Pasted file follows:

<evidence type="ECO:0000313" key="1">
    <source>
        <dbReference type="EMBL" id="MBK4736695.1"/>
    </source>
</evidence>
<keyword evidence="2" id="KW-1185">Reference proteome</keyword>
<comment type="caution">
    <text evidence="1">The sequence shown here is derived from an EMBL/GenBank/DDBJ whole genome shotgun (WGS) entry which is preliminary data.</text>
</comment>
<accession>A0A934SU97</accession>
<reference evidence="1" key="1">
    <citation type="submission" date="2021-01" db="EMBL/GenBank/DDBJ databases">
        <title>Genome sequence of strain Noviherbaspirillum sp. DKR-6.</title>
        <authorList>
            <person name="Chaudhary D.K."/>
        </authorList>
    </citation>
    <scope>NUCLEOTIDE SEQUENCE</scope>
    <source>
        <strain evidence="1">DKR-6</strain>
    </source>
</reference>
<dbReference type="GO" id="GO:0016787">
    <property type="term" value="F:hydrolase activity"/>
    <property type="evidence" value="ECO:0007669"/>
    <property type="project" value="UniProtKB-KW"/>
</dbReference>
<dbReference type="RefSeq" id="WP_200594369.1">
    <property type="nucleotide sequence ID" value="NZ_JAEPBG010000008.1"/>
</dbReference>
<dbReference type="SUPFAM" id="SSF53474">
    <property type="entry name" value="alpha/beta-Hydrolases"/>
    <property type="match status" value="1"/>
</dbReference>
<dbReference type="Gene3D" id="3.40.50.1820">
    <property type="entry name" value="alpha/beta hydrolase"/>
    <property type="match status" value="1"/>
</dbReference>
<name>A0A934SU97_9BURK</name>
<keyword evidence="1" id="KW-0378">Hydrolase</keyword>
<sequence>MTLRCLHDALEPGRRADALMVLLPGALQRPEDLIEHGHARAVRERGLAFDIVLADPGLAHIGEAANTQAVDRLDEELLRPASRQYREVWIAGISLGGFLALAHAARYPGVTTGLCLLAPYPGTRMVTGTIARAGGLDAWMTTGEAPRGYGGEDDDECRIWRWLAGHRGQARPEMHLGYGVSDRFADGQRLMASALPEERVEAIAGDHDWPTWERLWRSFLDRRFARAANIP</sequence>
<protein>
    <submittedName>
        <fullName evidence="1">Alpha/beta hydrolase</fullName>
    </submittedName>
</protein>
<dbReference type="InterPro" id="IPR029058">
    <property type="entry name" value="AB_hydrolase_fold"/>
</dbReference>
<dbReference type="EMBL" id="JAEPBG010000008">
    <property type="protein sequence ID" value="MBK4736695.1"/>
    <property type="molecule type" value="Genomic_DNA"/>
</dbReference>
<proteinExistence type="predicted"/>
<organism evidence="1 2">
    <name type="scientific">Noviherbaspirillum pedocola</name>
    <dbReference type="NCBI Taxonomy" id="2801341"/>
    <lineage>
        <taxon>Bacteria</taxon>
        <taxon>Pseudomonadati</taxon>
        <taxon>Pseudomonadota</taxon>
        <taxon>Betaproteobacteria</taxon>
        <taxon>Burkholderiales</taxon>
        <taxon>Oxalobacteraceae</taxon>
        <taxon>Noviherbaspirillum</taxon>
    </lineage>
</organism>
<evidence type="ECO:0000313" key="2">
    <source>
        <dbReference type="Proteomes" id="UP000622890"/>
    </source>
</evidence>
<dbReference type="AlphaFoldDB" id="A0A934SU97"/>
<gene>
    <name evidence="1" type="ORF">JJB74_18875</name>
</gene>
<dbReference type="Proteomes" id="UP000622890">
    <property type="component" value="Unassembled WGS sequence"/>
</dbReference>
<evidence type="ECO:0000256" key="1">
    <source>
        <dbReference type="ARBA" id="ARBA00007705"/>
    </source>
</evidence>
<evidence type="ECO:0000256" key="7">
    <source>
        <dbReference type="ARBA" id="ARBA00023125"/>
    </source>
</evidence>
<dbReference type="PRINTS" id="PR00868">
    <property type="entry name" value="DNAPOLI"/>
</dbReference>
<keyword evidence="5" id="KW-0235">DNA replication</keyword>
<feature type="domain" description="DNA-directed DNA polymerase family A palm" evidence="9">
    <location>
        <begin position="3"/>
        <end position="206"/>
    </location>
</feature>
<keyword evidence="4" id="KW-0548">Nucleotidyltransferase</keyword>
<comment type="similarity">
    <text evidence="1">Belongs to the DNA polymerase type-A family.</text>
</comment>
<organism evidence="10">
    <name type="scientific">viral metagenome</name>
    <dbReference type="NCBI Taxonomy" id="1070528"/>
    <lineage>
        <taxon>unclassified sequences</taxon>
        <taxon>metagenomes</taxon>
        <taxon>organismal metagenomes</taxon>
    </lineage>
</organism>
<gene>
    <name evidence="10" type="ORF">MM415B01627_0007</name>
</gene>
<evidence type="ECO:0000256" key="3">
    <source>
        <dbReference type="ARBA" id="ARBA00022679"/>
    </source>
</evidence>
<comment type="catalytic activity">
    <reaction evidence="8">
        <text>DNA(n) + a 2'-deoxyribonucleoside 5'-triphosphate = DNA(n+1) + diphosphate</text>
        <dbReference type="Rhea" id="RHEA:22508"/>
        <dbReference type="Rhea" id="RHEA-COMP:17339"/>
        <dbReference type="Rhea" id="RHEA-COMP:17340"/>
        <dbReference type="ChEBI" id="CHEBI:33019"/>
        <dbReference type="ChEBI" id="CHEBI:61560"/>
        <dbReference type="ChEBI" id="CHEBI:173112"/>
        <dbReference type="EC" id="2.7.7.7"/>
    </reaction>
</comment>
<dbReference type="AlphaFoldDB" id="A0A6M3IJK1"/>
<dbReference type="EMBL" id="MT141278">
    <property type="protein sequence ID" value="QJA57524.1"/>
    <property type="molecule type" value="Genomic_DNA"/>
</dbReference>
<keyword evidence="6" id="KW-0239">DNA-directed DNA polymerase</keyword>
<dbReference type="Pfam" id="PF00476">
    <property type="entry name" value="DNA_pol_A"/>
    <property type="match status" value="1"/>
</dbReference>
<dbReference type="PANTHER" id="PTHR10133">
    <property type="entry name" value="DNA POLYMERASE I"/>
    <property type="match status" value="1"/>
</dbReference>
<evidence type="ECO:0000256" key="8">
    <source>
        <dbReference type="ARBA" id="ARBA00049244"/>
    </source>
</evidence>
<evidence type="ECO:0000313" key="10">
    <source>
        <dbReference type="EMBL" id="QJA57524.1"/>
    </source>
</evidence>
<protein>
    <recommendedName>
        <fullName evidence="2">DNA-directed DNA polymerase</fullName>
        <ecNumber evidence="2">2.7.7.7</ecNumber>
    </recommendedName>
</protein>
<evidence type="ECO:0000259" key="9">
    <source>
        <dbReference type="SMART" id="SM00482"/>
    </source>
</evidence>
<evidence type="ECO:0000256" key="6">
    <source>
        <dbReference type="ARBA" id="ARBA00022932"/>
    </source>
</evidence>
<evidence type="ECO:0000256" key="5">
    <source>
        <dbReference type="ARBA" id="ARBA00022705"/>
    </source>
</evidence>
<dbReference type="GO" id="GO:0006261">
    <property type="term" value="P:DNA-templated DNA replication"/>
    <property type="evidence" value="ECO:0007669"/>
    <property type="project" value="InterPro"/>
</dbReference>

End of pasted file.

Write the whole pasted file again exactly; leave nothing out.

<evidence type="ECO:0000313" key="1">
    <source>
        <dbReference type="EMBL" id="MBK4736695.1"/>
    </source>
</evidence>
<keyword evidence="2" id="KW-1185">Reference proteome</keyword>
<comment type="caution">
    <text evidence="1">The sequence shown here is derived from an EMBL/GenBank/DDBJ whole genome shotgun (WGS) entry which is preliminary data.</text>
</comment>
<accession>A0A934SU97</accession>
<reference evidence="1" key="1">
    <citation type="submission" date="2021-01" db="EMBL/GenBank/DDBJ databases">
        <title>Genome sequence of strain Noviherbaspirillum sp. DKR-6.</title>
        <authorList>
            <person name="Chaudhary D.K."/>
        </authorList>
    </citation>
    <scope>NUCLEOTIDE SEQUENCE</scope>
    <source>
        <strain evidence="1">DKR-6</strain>
    </source>
</reference>
<dbReference type="GO" id="GO:0016787">
    <property type="term" value="F:hydrolase activity"/>
    <property type="evidence" value="ECO:0007669"/>
    <property type="project" value="UniProtKB-KW"/>
</dbReference>
<dbReference type="RefSeq" id="WP_200594369.1">
    <property type="nucleotide sequence ID" value="NZ_JAEPBG010000008.1"/>
</dbReference>
<dbReference type="SUPFAM" id="SSF53474">
    <property type="entry name" value="alpha/beta-Hydrolases"/>
    <property type="match status" value="1"/>
</dbReference>
<dbReference type="Gene3D" id="3.40.50.1820">
    <property type="entry name" value="alpha/beta hydrolase"/>
    <property type="match status" value="1"/>
</dbReference>
<name>A0A934SU97_9BURK</name>
<keyword evidence="1" id="KW-0378">Hydrolase</keyword>
<sequence>MTLRCLHDALEPGRRADALMVLLPGALQRPEDLIEHGHARAVRERGLAFDIVLADPGLAHIGEAANTQAVDRLDEELLRPASRQYREVWIAGISLGGFLALAHAARYPGVTTGLCLLAPYPGTRMVTGTIARAGGLDAWMTTGEAPRGYGGEDDDECRIWRWLAGHRGQARPEMHLGYGVSDRFADGQRLMASALPEERVEAIAGDHDWPTWERLWRSFLDRRFARAANIP</sequence>
<protein>
    <submittedName>
        <fullName evidence="1">Alpha/beta hydrolase</fullName>
    </submittedName>
</protein>
<dbReference type="InterPro" id="IPR029058">
    <property type="entry name" value="AB_hydrolase_fold"/>
</dbReference>
<dbReference type="EMBL" id="JAEPBG010000008">
    <property type="protein sequence ID" value="MBK4736695.1"/>
    <property type="molecule type" value="Genomic_DNA"/>
</dbReference>
<proteinExistence type="predicted"/>
<organism evidence="1 2">
    <name type="scientific">Noviherbaspirillum pedocola</name>
    <dbReference type="NCBI Taxonomy" id="2801341"/>
    <lineage>
        <taxon>Bacteria</taxon>
        <taxon>Pseudomonadati</taxon>
        <taxon>Pseudomonadota</taxon>
        <taxon>Betaproteobacteria</taxon>
        <taxon>Burkholderiales</taxon>
        <taxon>Oxalobacteraceae</taxon>
        <taxon>Noviherbaspirillum</taxon>
    </lineage>
</organism>
<evidence type="ECO:0000313" key="2">
    <source>
        <dbReference type="Proteomes" id="UP000622890"/>
    </source>
</evidence>
<dbReference type="AlphaFoldDB" id="A0A934SU97"/>
<gene>
    <name evidence="1" type="ORF">JJB74_18875</name>
</gene>
<dbReference type="Proteomes" id="UP000622890">
    <property type="component" value="Unassembled WGS sequence"/>
</dbReference>
<evidence type="ECO:0000256" key="1">
    <source>
        <dbReference type="ARBA" id="ARBA00007705"/>
    </source>
</evidence>
<evidence type="ECO:0000256" key="7">
    <source>
        <dbReference type="ARBA" id="ARBA00023125"/>
    </source>
</evidence>
<dbReference type="PRINTS" id="PR00868">
    <property type="entry name" value="DNAPOLI"/>
</dbReference>
<keyword evidence="5" id="KW-0235">DNA replication</keyword>
<feature type="domain" description="DNA-directed DNA polymerase family A palm" evidence="9">
    <location>
        <begin position="3"/>
        <end position="206"/>
    </location>
</feature>
<keyword evidence="4" id="KW-0548">Nucleotidyltransferase</keyword>
<comment type="similarity">
    <text evidence="1">Belongs to the DNA polymerase type-A family.</text>
</comment>
<organism evidence="10">
    <name type="scientific">viral metagenome</name>
    <dbReference type="NCBI Taxonomy" id="1070528"/>
    <lineage>
        <taxon>unclassified sequences</taxon>
        <taxon>metagenomes</taxon>
        <taxon>organismal metagenomes</taxon>
    </lineage>
</organism>
<gene>
    <name evidence="10" type="ORF">MM415B01627_0007</name>
</gene>
<evidence type="ECO:0000256" key="3">
    <source>
        <dbReference type="ARBA" id="ARBA00022679"/>
    </source>
</evidence>
<comment type="catalytic activity">
    <reaction evidence="8">
        <text>DNA(n) + a 2'-deoxyribonucleoside 5'-triphosphate = DNA(n+1) + diphosphate</text>
        <dbReference type="Rhea" id="RHEA:22508"/>
        <dbReference type="Rhea" id="RHEA-COMP:17339"/>
        <dbReference type="Rhea" id="RHEA-COMP:17340"/>
        <dbReference type="ChEBI" id="CHEBI:33019"/>
        <dbReference type="ChEBI" id="CHEBI:61560"/>
        <dbReference type="ChEBI" id="CHEBI:173112"/>
        <dbReference type="EC" id="2.7.7.7"/>
    </reaction>
</comment>
<dbReference type="AlphaFoldDB" id="A0A6M3IJK1"/>
<dbReference type="EMBL" id="MT141278">
    <property type="protein sequence ID" value="QJA57524.1"/>
    <property type="molecule type" value="Genomic_DNA"/>
</dbReference>
<keyword evidence="6" id="KW-0239">DNA-directed DNA polymerase</keyword>
<dbReference type="Pfam" id="PF00476">
    <property type="entry name" value="DNA_pol_A"/>
    <property type="match status" value="1"/>
</dbReference>
<dbReference type="PANTHER" id="PTHR10133">
    <property type="entry name" value="DNA POLYMERASE I"/>
    <property type="match status" value="1"/>
</dbReference>
<evidence type="ECO:0000256" key="8">
    <source>
        <dbReference type="ARBA" id="ARBA00049244"/>
    </source>
</evidence>
<evidence type="ECO:0000313" key="10">
    <source>
        <dbReference type="EMBL" id="QJA57524.1"/>
    </source>
</evidence>
<protein>
    <recommendedName>
        <fullName evidence="2">DNA-directed DNA polymerase</fullName>
        <ecNumber evidence="2">2.7.7.7</ecNumber>
    </recommendedName>
</protein>
<evidence type="ECO:0000259" key="9">
    <source>
        <dbReference type="SMART" id="SM00482"/>
    </source>
</evidence>
<evidence type="ECO:0000256" key="6">
    <source>
        <dbReference type="ARBA" id="ARBA00022932"/>
    </source>
</evidence>
<evidence type="ECO:0000256" key="5">
    <source>
        <dbReference type="ARBA" id="ARBA00022705"/>
    </source>
</evidence>
<dbReference type="GO" id="GO:0006261">
    <property type="term" value="P:DNA-templated DNA replication"/>
    <property type="evidence" value="ECO:0007669"/>
    <property type="project" value="InterPro"/>
</dbReference>